The principles behind good data have a nice handy acronym to spark your memory. Good data are FAIR:
Here at NYU’s Data Services, we emphasize interoperability and reusability through our guides and classes focusing on research data management in which we stress the need to select long-term file formats that are software agnostic. In practice, this often means open-access or open-licensed file formats and software.
But we often find it a struggle to convince researchers to consider the ramifications of how to make data findable and accessible. If we think of “accessible” and “reusable” as principles that call for preservation–a process that demands robust curatorial and archives services–the principle of “findable” often demands more flexible, dynamic (especially in terms of online manifestations of research data and analysis) approaches such as a website, print- or e-publication, or some other unique access point. In other words, it often seems natural for researchers to publish their data on a personal or departmental website (and even more effective in terms of “findability”) rather than think of long-term solutions such as a data repository.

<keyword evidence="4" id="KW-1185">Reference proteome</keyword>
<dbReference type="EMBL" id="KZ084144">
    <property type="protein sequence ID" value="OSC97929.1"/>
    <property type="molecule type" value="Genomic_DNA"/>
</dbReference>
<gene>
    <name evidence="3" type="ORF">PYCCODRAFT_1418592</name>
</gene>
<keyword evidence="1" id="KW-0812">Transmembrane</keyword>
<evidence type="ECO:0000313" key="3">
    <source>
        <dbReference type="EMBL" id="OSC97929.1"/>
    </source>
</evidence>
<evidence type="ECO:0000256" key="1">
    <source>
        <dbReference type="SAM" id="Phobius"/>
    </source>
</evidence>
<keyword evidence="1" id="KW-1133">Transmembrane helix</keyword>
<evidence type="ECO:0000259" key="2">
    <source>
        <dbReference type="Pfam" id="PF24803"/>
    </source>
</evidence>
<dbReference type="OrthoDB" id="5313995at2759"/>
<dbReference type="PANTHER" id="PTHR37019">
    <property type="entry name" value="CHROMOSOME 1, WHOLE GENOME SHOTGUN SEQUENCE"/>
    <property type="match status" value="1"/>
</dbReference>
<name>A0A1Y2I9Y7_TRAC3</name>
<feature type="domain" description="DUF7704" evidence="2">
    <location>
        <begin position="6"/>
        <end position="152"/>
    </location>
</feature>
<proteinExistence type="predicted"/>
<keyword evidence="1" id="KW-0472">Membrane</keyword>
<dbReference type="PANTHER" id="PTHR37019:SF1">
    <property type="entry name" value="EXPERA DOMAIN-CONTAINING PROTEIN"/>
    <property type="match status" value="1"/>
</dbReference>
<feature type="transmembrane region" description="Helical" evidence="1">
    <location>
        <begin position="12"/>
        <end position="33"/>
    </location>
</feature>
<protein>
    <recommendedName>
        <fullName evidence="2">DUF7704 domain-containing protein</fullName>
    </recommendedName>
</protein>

Ideally, of course, both approaches would be blended, and there is nothing to suggest that one cannot achieve FAIR principles by putting research data in both places, so long as those locations are linked in some way and at least one of them has the appropriate permanency.
Needless to say, accessible and reusable data are also well-organized and well-documented. It is always worth a visit to a repository such as the ICPSR’s political and social research collections to see how highly curated data should look.